By Jalyn Bolyard, Online Editor
Several students from West Liberty University had the chance to attend Undergraduate Research Day at the West Virginia State Capitol Rotunda on Feb. 24 from 8:30 a.m. to 12 p.m. From psychology and media design to science, many aspects of WLU were represented at the Capitol.
All student posters were set up in the rotunda. This let Capitol visitors and state legislators have the opportunity to walk around and ask questions to the various student presenters. Students also had the chance to speak to senators and representatives from their respective districts.
Assistant Professor of Psychology Dr. Tifani Fletcher took several psychology students along with interim Dean of the College of Liberal Arts Dr. Tammy McClain, including three student presenters with two research projects to the event.
“I am very proud of the psychology students I supervised receiving recognition for their hard work and getting to disseminate their knowledge to such a varied audience,” Fletcher said.
Moriah Chicoine and Haley Kleindler presented “A breath of fresh air,” a study about lung capacity that compared smokers and e-cigarette users while demonstrating with an inexpensive balloon methodology.
Chicoine and Kelly Slobodian presented “Integration Based on Stress Removal Therapy and Perceived Stress Scores,” a study based upon data collection from a Wheeling, W.V. therapists’ office using a somatic based therapy approach to assist and look at reducing stress.
Chicoine was also asked by event organizers to represent WLU to the West Virginia legislators during their sessions, and according to Fletcher, she along with her infant daughter Luna “did a fantastic job.”
Other psychology students that attended were Sabrina Adams, Kristina Bennet, William Campbell, Alyssa Moran, Susan Smith, Marshall Tallman, and Michelle Yardick.
Fletcher was excited for her students and the opportunity Undergraduate Research Day presented. “Conceptual learning and application begin during college coursework, while fully immersing into a research project brings a greater depth of understanding, appreciation, and new skills sets. Additionally, participation in research events like these can lead to increased collaborations and employment / graduate school opportunities,” Fletcher said.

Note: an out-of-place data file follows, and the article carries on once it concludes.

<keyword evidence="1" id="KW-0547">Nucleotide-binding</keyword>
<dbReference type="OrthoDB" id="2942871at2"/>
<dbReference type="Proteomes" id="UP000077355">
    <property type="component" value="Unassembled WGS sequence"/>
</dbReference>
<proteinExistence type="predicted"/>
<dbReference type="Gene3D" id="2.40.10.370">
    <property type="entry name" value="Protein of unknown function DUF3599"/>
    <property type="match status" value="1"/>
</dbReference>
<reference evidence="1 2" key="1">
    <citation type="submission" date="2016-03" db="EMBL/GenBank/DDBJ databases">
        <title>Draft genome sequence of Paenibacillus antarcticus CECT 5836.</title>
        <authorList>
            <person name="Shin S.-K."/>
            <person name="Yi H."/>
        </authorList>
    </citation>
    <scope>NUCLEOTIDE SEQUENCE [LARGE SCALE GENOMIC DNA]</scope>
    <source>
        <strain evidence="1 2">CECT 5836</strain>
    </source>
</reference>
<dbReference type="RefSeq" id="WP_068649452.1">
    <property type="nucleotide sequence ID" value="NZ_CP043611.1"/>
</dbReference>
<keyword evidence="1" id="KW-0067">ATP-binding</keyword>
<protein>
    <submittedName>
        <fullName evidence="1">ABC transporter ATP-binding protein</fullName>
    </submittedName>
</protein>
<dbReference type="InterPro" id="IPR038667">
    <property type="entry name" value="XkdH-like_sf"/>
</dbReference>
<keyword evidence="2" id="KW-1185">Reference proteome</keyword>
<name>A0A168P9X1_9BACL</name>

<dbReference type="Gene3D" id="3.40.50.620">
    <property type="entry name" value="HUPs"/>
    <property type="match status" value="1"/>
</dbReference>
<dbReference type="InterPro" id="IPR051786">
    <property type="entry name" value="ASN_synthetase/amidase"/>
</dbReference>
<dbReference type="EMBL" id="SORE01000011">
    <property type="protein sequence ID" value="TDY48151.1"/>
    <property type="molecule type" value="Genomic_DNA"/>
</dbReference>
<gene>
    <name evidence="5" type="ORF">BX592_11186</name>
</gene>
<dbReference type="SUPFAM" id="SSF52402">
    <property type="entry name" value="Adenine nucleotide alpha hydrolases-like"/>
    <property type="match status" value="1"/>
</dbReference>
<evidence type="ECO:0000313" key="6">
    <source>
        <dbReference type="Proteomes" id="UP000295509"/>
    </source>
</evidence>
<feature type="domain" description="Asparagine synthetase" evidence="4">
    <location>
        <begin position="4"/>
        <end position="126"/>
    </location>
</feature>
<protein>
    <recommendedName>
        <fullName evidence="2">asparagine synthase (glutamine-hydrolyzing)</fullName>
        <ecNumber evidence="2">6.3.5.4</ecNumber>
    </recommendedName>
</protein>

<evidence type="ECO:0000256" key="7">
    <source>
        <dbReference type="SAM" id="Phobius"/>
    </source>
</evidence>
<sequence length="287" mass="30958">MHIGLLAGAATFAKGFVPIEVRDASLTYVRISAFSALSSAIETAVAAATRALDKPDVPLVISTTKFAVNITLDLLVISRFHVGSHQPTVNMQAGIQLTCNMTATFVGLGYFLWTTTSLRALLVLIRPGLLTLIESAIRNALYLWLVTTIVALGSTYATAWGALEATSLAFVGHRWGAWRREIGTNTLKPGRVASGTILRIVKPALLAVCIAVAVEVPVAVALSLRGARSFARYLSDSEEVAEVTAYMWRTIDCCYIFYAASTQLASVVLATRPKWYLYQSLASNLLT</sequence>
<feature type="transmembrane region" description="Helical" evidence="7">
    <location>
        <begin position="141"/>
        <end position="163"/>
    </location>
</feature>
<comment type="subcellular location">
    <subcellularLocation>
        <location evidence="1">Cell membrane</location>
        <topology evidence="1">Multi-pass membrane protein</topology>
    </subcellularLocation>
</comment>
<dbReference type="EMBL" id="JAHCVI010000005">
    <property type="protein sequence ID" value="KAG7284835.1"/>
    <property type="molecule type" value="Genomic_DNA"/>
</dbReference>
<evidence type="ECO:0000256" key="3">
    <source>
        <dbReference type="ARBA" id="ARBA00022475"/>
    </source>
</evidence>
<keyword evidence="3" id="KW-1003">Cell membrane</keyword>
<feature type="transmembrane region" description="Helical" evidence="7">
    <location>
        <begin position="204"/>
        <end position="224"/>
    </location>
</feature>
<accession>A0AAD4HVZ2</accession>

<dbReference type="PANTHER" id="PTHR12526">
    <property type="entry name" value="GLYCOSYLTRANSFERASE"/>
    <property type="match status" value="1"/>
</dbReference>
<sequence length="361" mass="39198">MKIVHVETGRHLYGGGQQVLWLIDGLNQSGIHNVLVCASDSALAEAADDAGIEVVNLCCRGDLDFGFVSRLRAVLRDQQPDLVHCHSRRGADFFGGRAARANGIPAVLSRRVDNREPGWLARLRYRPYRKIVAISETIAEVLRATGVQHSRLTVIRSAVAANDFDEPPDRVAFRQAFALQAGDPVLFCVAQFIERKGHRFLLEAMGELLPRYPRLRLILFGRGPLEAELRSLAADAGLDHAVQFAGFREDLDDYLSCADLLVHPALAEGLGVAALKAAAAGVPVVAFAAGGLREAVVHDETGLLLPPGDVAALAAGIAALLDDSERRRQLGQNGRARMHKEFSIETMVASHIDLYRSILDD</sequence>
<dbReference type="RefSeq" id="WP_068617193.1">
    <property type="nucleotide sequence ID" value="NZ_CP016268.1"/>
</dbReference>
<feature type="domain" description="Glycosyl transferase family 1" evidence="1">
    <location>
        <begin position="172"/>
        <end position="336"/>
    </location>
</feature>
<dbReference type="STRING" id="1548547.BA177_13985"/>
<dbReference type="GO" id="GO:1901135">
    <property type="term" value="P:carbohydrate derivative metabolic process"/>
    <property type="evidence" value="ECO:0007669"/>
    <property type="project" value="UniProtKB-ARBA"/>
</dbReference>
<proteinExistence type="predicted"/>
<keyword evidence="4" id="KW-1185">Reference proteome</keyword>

Two students from Associate Professor Moonjung Kang’s graphic design class also presented.
Megan Sayre presented a poster titled “The Legacy of the Historic Blennerhassett Hotel,” which is about how to promote the grand building along with its history.
Emily Jessee shared her poster “Showcasing West Virginia to Promote Tourism” about her work and promoting the state.
“It was a very rewarding experience,” Sayre said. “I had the opportunity to meet many people and share my poster with them. As a Digital Media Design student, my favorite part of anything that I create is being able to share and discuss it with others, and that’s what Undergraduate Research Day was all about.”
Biology student Caleb Martin presented his research, a project he also worked on during a summer research fellowship at Ole Miss. He performs his research under Associate Professor of Biology Dr. Joseph Horzempa.
Martin studies three plant fungal extracts to find novel antibiotics or therapeutics against Acinetobacter baumannii, which causes infections in combat wounds of our service members. Currently, he is working on isolating more of an antibiotic compound from the bark of Rhamnus purshiana to be able to determine the compound’s structure and combat A. baumannii.
“[It’s a] great networking opportunity to meet with people of different backgrounds and research experiences,” Martin said. “[It was] an outlet to show others what undergraduate research at West Liberty is all about! I enjoyed sharing my passion with others and being around both people who knew exactly what I was talking about and people who had never had exposure to the kind of research I have been conducting.”
Hannah Lynch and Maria Ganoe, two College of Science students, also presented their research titled “Measurements of the Costal Cartilages: Implications for Facial and Reconstructive Surgery.” They worked on this together under Associate Professor of Biology Dr. Matthew Zdilla along with professors from WVU and an ENT medical resident.
The results from their study will provide surgeons with useful data to use in pre-surgical planning, as costal cartilage is often used but no prior research exists regarding optimal cartilage use. Lynch and Ganoe also incorporated the growing need for facial reconstructive surgery due to the drug epidemic in their presentation, relating the research to events happening now in West Virginia.
“It was exciting to spend the morning in the Capitol building and with the legislators of West Virginia,” Ganoe said. “In addition, it was a wonderful learning experience. Not only did I learn from the other students presenting, but Hannah and I both felt that it was a good learning opportunity to be able to present and share our research with so many people.”
“This was definitely a great experience that enabled me to present the research that I take pride in to others who share a similar passion with me,” Lynch said. “I am planning on returning to Undergraduate Research Day at the Capitol in the future.”
After the poster presentation, there was a recognition ceremony and a luncheon hosted by the Women’s Club of Charleston that concluded the day.
“You can watch a concert on TV, or you can attend the concert in person. The same thing for research; you can read about it in class, but actually conducting and presenting research outside of the classroom is a whole other experience. I believe that attending/participating in research is a good experience for a student in any major,” Fletcher said.